Provided by: libsys-info-base-perl_0.7807-2_all bug

NAME

       Sys::Info::Device::CPU

VERSION

       version 0.7807

SYNOPSIS

          use Sys::Info;
          use Sys::Info::Constants qw( :device_cpu );
          my $info = Sys::Info->new;
          my $cpu  = $info->device( CPU => %options );

       Example:

          printf "CPU: %s\n", scalar($cpu->identify)  || 'N/A';
          printf "CPU speed is %s MHz\n", $cpu->speed || 'N/A';
          printf "There are %d CPUs\n"  , $cpu->count || 1;
          printf "CPU load: %s\n"       , $cpu->load  || 0;

DESCRIPTION

       Collects and returns information about the Central Processing Unit (CPU) on the host
       machine.

       Some platforms can limit the available information under some user accounts and this will
       affect the accessible amount of data. When this happens, some methods will not return
       anything usable.

NAME

       Sys::Info::Device::CPU - CPU information.

METHODS

   new
       Acceps parameters in "key => value" format.

       cache

       If has a true value, internal cache will be enabled.  Cache timeout can be controlled via
       "cache_timeout" parameter.

       On some platforms, some methods can take a long time to be completed (i.e.: WMI access on
       Windows platform).  If cache is enabled, all gathered data will be saved in an internal
       in-memory cache and, the related method will serve from cache until the cache expires.

       Cache only has a meaning, if you call the related method continiously (in a loop, under
       persistent environments like GUI, mod_perl, PerlEx, etc.). It will not have any effect if
       you are calling it only once.

       cache_timeout

       Must be used together with "cache" parameter. If cache is enabled, and this is not set, it
       will take the default value: 10.

       Timeout value is in seconds.

   identify
       If called in a list context; returns an AoH filled with CPU metadata. If called in a
       scalar context, returns the name of the CPU (if CPU is multi-core or there are multiple
       CPUs, it'll also include the number of CPUs).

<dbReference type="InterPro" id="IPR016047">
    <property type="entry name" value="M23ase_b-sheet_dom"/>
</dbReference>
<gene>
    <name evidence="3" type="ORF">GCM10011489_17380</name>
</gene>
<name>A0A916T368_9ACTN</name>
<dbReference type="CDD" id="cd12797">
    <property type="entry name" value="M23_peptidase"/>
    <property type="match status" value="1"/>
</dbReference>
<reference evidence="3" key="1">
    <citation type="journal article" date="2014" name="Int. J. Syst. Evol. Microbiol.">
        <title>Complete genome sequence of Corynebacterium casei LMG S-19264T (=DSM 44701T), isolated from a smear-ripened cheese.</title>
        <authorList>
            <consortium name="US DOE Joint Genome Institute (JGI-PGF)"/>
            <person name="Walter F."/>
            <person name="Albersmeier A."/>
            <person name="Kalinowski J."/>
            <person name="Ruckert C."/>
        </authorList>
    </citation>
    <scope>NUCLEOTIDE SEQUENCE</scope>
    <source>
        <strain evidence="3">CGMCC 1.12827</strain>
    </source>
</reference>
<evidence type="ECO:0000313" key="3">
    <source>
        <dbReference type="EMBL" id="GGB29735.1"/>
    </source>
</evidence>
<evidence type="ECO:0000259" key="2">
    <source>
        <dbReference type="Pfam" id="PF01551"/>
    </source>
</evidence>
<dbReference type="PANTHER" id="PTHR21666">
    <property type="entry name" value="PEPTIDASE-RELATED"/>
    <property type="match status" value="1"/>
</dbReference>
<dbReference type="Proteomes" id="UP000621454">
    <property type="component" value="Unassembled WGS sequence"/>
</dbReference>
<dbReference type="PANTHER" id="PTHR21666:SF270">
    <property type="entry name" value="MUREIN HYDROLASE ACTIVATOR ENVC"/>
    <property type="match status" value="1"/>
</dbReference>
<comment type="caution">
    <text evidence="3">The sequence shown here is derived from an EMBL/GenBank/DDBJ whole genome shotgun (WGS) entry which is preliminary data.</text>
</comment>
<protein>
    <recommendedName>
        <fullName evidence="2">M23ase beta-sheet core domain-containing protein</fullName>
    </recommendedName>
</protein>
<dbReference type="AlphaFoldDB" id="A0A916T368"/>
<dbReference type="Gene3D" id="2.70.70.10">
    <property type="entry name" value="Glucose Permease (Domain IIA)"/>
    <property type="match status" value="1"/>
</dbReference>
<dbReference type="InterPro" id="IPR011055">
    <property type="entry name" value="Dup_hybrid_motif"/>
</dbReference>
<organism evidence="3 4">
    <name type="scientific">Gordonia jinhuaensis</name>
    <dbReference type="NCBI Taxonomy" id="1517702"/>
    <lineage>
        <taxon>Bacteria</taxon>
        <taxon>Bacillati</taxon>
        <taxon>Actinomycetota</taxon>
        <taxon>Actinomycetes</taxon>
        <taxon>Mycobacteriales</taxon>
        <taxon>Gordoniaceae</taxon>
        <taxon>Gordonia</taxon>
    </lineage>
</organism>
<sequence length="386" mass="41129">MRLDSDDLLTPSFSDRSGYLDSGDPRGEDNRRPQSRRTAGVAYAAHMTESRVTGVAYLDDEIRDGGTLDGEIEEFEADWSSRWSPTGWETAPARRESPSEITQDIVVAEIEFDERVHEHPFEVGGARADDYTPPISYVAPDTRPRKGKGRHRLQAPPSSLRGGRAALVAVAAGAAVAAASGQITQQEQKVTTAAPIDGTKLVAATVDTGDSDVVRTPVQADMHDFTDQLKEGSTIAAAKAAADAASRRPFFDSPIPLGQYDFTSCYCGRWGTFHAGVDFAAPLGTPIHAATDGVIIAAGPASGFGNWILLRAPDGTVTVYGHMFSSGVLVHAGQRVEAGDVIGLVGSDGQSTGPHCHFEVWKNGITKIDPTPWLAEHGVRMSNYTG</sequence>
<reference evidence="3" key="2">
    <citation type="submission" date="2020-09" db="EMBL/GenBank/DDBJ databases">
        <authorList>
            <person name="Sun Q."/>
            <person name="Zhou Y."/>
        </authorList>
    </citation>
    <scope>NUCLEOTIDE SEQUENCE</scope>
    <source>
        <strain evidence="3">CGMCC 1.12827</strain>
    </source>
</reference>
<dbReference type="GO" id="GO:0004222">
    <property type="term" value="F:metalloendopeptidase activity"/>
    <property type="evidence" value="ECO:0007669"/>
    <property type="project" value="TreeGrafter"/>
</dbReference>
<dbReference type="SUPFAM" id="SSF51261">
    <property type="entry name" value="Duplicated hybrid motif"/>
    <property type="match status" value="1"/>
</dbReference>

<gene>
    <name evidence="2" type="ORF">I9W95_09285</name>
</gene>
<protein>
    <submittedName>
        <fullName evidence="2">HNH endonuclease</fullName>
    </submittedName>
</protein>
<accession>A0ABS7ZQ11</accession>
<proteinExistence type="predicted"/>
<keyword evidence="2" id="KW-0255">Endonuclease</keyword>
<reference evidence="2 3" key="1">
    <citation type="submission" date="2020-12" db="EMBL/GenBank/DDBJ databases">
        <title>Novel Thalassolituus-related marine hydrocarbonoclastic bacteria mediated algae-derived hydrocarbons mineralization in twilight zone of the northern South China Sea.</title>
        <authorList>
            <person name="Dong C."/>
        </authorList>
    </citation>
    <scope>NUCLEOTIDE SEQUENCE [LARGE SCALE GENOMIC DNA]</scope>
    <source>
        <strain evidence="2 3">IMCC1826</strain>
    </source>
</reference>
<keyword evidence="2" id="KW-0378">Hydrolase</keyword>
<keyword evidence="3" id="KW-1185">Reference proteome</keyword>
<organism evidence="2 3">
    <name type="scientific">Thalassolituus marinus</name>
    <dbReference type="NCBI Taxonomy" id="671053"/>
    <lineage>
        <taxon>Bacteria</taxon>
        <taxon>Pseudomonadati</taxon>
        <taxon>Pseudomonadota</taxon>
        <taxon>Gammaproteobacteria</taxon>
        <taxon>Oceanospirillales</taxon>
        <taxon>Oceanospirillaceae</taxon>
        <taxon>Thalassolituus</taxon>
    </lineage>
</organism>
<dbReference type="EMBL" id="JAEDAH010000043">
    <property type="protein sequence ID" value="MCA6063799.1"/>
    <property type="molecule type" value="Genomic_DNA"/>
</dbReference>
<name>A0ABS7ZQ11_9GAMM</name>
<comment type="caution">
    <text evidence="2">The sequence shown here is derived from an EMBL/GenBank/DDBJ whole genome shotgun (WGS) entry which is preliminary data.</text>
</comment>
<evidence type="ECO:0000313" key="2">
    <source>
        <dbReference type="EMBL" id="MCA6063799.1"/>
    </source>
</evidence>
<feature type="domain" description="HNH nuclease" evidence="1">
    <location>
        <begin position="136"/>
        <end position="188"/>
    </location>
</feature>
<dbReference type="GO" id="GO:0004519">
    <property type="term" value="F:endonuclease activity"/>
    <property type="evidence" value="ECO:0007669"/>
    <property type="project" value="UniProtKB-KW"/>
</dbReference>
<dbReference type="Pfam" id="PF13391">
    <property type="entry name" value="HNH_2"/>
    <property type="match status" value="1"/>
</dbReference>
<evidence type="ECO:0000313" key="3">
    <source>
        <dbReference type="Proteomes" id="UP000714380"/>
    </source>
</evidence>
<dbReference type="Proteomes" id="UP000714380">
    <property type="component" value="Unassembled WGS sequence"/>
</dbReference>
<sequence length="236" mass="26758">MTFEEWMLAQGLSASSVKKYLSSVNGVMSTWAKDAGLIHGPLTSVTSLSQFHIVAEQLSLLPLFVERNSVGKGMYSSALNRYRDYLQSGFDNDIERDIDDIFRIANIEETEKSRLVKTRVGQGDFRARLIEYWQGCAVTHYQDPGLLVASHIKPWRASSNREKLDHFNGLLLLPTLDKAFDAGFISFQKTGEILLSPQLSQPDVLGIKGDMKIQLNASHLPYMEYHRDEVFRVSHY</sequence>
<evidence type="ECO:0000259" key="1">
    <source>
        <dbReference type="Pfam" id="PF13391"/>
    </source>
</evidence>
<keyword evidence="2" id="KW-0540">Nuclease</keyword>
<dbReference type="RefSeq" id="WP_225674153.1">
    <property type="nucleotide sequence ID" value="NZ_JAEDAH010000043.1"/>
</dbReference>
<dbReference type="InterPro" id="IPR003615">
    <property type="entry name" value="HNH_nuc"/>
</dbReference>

Returns "undef" upon failure.

   speed
       Returns the CPU clock speed in MHz if successful.  Returns "undef" otherwise.

   count
       Returns the number of CPUs (or number of total cores).

   bitness
       If successful, returns the bitness ( 32 or 64 ) of the CPU. Returns false otherwise.

   load [, LEVEL]
       Returns the CPU load percentage if successful.  Returns "undef" otherwise.

       The average CPU load average in the last minute. If you pass a level argument, it'll
       return the related CPU load.

           use Sys::Info::Constants qw( :device_cpu );
           printf "CPU Load: %s\n", $cpu->load(DCPU_LOAD_LAST_01);

       Load level constants:

           LEVEL               MEANING
           -----------------   -------------------------------
           DCPU_LOAD_LAST_01   CPU Load in the last  1 minute
           DCPU_LOAD_LAST_05   CPU Load in the last  5 minutes
           DCPU_LOAD_LAST_10   CPU Load in the last 10 minutes

       "LEVEL" defaults to "DCPU_LOAD_LAST_01".

       Using this method under Windows is not recommended since, the "WMI" interface will
       possibly take at least 2 seconds to complete the request.

   hyper_threading
   ht
       Returns the number of threads if hyper threading is supported, returns false otherwise.

SEE ALSO

       Sys::Info, Sys::Info::OS, Sys::Info::Device.

AUTHOR

       Burak Gursoy <burak@cpan.org>

COPYRIGHT AND LICENSE

       This software is copyright (c) 2006 by Burak Gursoy.

       This is free software; you can redistribute it and/or modify it under the same terms as
       the Perl 5 programming language system itself.